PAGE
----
Some rock stars should not dabble in politics.
On Monday night at a concert in Washington, the ‘80s icon offered an onstage lecture about politics where she mentioned Abraham Lincoln and Martin Luther King, Jr. She said, “Those kind human beings did not die for nothing! They fought for our freedoms! So y’all better vote for [expletive] Obama, okay?”
Then she said a doozy: “For better or for worse, all right, we have a black Muslim in the White House, okay?”
The Obama campaign surely cringed. Was Madonna simply being ironic? Or does she really think Obama is a Muslim? The Post’s Reliable Source column tried to reach Madonna’s rep but to no avail. In the same show, Madonna stripped off her shirt and shimmied down her pants. Voila! The word “OBAMA” was written across her lower back – a political tramp stamp.
“When Obama is in the White House for a second term I'll take it all off,” she said.
The audience whistled.
“Muslim” and “Obama” are two words that probably shouldn’t be connected in this election season even tongue-in-cheek by Madonna. If that is, indeed, how she meant it. The tea party and birthers will surely seize on her statement, creating a viral headache – and headlines – for Obama.
Rocks stars are voters, too, but before they go off with a half-cocked opinion, maybe they should have a prepared, rehearsed statement. Rule one: Do no harm. Madonna is a role model for Obama’s natural base: voters under 45 and the GLBT crowd. Sure, Madonna, be passionate, get out the vote but don’t hurt your candidate.
Celebrity endorsements can help candidates many times. They can persuade a fan base to donate money, work for the candidate and spread the message. Obama’s connection to Jay-Z and Beyonce go a long way with the millennial generation.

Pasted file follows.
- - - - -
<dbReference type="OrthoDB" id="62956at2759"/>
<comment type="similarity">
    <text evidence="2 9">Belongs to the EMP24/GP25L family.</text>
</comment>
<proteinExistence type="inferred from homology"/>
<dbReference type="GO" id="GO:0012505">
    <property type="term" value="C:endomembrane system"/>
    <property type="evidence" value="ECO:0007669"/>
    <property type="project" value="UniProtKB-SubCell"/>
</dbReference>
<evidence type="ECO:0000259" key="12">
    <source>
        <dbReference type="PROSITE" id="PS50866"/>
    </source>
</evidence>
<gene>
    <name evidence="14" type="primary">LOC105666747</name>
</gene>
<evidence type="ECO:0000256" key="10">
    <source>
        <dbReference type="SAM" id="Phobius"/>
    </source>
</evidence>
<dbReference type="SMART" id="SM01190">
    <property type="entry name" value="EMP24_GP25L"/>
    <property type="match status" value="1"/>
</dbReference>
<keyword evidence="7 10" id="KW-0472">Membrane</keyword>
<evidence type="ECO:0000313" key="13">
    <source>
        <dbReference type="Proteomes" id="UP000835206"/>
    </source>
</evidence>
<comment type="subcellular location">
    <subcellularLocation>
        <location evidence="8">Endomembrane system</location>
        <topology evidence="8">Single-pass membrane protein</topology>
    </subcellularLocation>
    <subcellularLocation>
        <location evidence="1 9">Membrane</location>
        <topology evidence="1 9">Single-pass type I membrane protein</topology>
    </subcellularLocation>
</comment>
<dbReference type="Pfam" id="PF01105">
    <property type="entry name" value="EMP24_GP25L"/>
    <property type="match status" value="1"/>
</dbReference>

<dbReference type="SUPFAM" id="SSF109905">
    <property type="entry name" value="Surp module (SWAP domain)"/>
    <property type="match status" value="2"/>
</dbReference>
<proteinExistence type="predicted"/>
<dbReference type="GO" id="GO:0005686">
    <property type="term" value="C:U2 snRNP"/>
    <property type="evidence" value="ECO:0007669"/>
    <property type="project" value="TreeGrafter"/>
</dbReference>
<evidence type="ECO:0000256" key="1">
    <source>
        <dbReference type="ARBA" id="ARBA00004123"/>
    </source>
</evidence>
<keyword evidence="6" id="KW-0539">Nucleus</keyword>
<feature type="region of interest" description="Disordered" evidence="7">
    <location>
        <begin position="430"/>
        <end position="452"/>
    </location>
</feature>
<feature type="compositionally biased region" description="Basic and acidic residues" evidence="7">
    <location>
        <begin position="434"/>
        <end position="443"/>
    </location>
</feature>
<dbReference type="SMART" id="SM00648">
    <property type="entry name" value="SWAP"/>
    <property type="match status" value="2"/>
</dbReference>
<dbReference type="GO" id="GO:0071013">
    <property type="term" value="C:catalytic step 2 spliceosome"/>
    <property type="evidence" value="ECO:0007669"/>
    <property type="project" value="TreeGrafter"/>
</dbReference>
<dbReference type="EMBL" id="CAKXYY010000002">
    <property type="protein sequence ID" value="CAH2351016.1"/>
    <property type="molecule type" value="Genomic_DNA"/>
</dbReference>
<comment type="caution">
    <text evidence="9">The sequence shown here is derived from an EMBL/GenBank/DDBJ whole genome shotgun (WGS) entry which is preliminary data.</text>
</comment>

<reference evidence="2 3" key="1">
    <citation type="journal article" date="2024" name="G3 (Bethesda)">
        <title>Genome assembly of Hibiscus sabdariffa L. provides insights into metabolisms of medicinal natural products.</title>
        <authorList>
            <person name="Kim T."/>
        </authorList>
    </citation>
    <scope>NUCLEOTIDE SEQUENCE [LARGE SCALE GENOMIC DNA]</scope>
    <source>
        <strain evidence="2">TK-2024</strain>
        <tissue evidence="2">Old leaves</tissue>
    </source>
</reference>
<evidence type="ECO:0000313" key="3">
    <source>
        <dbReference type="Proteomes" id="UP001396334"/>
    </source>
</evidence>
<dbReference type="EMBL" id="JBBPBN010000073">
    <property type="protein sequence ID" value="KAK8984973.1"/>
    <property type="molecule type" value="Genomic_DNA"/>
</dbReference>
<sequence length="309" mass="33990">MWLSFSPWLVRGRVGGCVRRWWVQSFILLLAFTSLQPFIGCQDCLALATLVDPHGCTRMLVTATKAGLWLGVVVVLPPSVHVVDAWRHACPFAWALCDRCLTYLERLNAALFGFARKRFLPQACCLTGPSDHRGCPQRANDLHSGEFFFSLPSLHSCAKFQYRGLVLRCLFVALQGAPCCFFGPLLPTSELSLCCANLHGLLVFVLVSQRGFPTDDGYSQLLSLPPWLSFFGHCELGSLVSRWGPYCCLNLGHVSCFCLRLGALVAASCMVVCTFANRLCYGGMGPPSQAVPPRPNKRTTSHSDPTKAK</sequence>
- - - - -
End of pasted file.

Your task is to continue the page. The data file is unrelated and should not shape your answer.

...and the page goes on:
Oprah’s endorsement of Obama in 2008 helped to woo a lot of soccer moms, who may have leaned toward Sarah Palin, into the voting booth for the Democratic ticket. Duran Duran’s John Taylor, a Brit who can’t even vote in the United States, has come out in favor of Obama, and Generation X women listen.
Rock gods can certainly use their influence and platform for political statements. Guns N’ Roses Duff McKagan wrote in July that Obama should get the troops out of Afghanistan. Lady Gaga often uses her celebrity to shed light on bullying, gay rights and, now with her recent weight gain getting much attention, eating disorders.
But sometimes a celebrity connection does more harm than good to a politician. Two words: Clint Eastwood.
Rapper Nicki Minaj created waves a few weeks ago when she declared her endorsement of Republican nominee Mitt Romney via verse. “I’m a Republican voting for Mitt Romney. You lazy b—-es is f—ing up the economy,” she said in a song on Lil Wayne’s new mixtape “Dedication 4.”
But, see, Minaj was joking. We think.
Minaj tweeted earlier this month, “Ha! Thank you for understanding my creative humor & sarcasm Mr. President, the smart ones always do... *sends love & support* @BarackObama.”
To that, Obama said in a radio interview, “I’m not sure that’s actually what happened [her Romney endorsement]. I think she had a song on there, that – a little rap that said that. But she likes to play different characters.”
Madonna's controversial statements used to be about purposely pushing the envelope from sexuality to women's rights. By linking the word "Muslim" to Obama, she is, unwittingly or not, amplifying the message of those on the far, far right. Politics is a minefield. Madonna should stick with safe topics like sex and dancing.
Suzi Parker is an Arkansas-based political and cultural journalist and author of “Sex in the South: Unbuckling the Bible Belt.” Follow her on Twitter at @SuziParker